Michael Kwasnik, Cherry Hill attorney, charged with stealing more than M from elderly client | State | NewJerseyNewsroom.com -- Your State. Your News.

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Michael Kwasnik, Cherry Hill attorney, charged with stealing more than $1M from elderly client

kwasnikMichael110711_optMichael W. Kwasnik of Philadelphia, a lawyer with an office in Cherry Hill, has been indicted on charges he stole more than $1 million from a client, the state attorney general’s office announced Monday.

Kwasnik, 42, is charged in a four-count state grand jury indictment with theft by failure to make required disposition of money and misapplication of the funds, theft, and money laundering, all in the second degree.

A warrant has been issued for Kwasnik’s arrest, with bail set at $1 million.

The indictment is the result of an investigation by the state Division of Criminal Justice Financial and Computer Crimes Bureau. Kwasnik, who specializes in estate and financial planning, is licensed as a lawyer in New Jersey and Pennsylvania. He was hired by an elderly woman from Cherry Hill, who is not named in the indictment, for estate planning purposes. In that role, Kwasnik set up a family trust for the benefit of the client and her children. He also was hired to help the client administer the estate of her deceased sister.

The elderly woman was the only living heir of her sister and the sole beneficiary of the estate. Kwasnik, who was designated sole trustee of the client’s family trust, received checks from the estate, which the client expected him to deposit into the family trust.

Between September and December 2006, Kwasnik received checks from the estate totaling about $1.1 million, which he deposited into a general trust account for clients maintained by his law firm. However, rather than holding or investing the funds as assets of the elderly client’s family trust, he allegedly withdrew the funds from that account within a few months, stealing more than $1 million.

With the exception of a small amount used on behalf of the client, Kwasnik allegedly misappropriated the funds for his own benefit and for other purposes unrelated to the administration of the estate, including paying other clients and paying the operating expenses of his law firm.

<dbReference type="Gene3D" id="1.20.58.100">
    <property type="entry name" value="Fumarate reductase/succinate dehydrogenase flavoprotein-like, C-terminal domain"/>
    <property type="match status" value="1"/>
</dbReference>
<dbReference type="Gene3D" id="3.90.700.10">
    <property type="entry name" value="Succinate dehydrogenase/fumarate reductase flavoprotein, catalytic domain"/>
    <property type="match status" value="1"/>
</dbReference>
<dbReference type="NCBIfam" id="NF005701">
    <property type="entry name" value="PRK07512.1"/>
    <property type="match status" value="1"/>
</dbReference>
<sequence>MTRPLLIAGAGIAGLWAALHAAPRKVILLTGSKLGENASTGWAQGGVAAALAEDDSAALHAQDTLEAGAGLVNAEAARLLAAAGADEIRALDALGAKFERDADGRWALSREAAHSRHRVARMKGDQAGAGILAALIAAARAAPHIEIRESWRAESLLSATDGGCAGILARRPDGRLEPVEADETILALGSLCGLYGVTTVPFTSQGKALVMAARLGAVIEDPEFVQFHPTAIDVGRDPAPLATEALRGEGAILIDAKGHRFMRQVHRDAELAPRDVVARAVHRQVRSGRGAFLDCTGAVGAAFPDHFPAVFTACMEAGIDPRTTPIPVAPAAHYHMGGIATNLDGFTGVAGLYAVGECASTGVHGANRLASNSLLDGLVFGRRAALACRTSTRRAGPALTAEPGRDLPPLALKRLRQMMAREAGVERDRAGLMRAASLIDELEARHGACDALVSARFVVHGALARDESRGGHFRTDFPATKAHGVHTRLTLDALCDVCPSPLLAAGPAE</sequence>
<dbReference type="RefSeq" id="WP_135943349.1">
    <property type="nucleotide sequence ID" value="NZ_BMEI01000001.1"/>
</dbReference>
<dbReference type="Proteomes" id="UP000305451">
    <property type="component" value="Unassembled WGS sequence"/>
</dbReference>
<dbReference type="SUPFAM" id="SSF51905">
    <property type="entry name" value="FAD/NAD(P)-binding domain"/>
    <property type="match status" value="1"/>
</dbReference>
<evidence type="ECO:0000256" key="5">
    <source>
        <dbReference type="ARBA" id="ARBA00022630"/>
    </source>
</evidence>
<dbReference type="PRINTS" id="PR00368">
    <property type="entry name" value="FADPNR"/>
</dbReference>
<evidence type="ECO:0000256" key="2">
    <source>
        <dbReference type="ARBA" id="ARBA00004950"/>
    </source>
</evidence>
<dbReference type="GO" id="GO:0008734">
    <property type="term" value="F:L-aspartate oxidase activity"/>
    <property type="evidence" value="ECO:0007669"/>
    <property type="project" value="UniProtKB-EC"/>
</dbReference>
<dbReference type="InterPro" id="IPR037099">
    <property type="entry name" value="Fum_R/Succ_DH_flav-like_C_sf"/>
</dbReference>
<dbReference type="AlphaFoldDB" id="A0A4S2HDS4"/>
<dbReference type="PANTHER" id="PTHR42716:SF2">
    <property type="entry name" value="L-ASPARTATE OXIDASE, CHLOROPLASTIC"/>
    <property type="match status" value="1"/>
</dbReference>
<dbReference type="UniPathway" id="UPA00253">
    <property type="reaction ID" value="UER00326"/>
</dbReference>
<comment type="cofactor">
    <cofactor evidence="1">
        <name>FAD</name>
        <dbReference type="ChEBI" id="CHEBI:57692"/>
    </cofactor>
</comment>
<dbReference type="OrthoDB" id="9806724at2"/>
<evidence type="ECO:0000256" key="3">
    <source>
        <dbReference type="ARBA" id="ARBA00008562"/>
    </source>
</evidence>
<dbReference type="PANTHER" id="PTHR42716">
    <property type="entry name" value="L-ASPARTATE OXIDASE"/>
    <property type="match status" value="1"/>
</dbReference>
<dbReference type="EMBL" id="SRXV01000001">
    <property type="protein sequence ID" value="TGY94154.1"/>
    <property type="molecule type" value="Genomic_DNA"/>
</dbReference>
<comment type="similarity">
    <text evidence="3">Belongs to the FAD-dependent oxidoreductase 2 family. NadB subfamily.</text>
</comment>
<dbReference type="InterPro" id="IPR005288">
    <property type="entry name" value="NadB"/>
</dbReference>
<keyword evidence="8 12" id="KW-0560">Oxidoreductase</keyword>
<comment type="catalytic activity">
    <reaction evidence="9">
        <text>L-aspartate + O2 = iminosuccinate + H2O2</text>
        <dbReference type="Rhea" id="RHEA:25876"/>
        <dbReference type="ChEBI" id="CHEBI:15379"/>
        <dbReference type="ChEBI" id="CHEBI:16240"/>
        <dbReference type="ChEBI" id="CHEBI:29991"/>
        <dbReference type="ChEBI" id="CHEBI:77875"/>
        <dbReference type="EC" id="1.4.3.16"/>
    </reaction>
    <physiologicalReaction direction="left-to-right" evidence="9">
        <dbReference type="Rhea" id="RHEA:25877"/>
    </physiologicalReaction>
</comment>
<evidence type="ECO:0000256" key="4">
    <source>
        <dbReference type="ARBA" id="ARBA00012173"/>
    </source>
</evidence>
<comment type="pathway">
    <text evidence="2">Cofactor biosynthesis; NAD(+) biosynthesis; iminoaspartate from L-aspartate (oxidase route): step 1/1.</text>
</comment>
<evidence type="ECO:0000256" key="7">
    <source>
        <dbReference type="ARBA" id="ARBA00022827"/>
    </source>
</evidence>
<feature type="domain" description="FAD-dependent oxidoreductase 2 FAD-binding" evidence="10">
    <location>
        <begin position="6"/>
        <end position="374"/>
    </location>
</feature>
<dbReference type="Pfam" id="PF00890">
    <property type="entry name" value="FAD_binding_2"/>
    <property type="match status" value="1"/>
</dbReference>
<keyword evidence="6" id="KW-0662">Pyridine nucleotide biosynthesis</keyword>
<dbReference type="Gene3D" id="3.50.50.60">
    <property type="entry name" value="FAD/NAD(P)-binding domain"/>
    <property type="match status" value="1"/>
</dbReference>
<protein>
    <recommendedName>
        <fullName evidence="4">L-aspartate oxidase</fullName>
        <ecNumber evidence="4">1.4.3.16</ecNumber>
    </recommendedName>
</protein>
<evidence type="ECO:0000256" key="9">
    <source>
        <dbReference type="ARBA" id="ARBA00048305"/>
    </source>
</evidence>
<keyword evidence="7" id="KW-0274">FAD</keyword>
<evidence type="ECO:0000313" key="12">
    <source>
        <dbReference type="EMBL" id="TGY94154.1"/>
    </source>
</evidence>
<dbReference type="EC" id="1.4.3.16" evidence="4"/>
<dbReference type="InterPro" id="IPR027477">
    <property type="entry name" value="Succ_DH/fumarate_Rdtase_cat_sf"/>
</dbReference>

“We charge in our criminal case that Kwasnik exploited an elderly client, misappropriating more than $1 million she intended to give to her children,” Attorney General Paula T. Dow said. “Just as we allege in our lawsuit that Kwasnik preyed on elderly investors, we charge in the indictment that he took advantage of the frailty of this client and the trust she placed in him in order to deceive and steal. We will aggressively prosecute criminals who prey on this vulnerable segment of our population.”

“We charge that Kwasnik is a cheat and a thief who betrayed his oath as an attorney to uphold the law,” state Criminal Justice Director Stephen J. Taylor said. “We are continuing to investigate his various financial schemes, and we urge anyone with relevant information to contact us.”

The indictment was handed up to state Superior Court Judge Pedro J. Jimenez Jr. in Trenton, who assigned the case to Camden County, where Kwasnik will be ordered to appear in court to be arraigned on the charges.

The case was investigated and presented to the grand jury by Sgt. James Blong, Deputy Attorneys General Denise Grugan and Peter Gallagher.

At the time of the alleged conduct, Kwasnik was managing partner of the law firm of Kwasnik, Rodio, Kanowitz and Buckley, which had offices in Cherry Hill and Woodbury. The firm closed, but Kwasnik practices law in Cherry Hill under the firm name Kwasnik, Kanowitz and Associates.

Second-degree crimes carry a maximum sentence of 10 years in state prison and a fine of $150,000. The money laundering count carries an enhanced fine of up to $500,000, plus an additional anti-money laundering profiteering penalty of $250,000.

—TOM HESTER SR., NEWJERSEYNEWSROOM.COM

 

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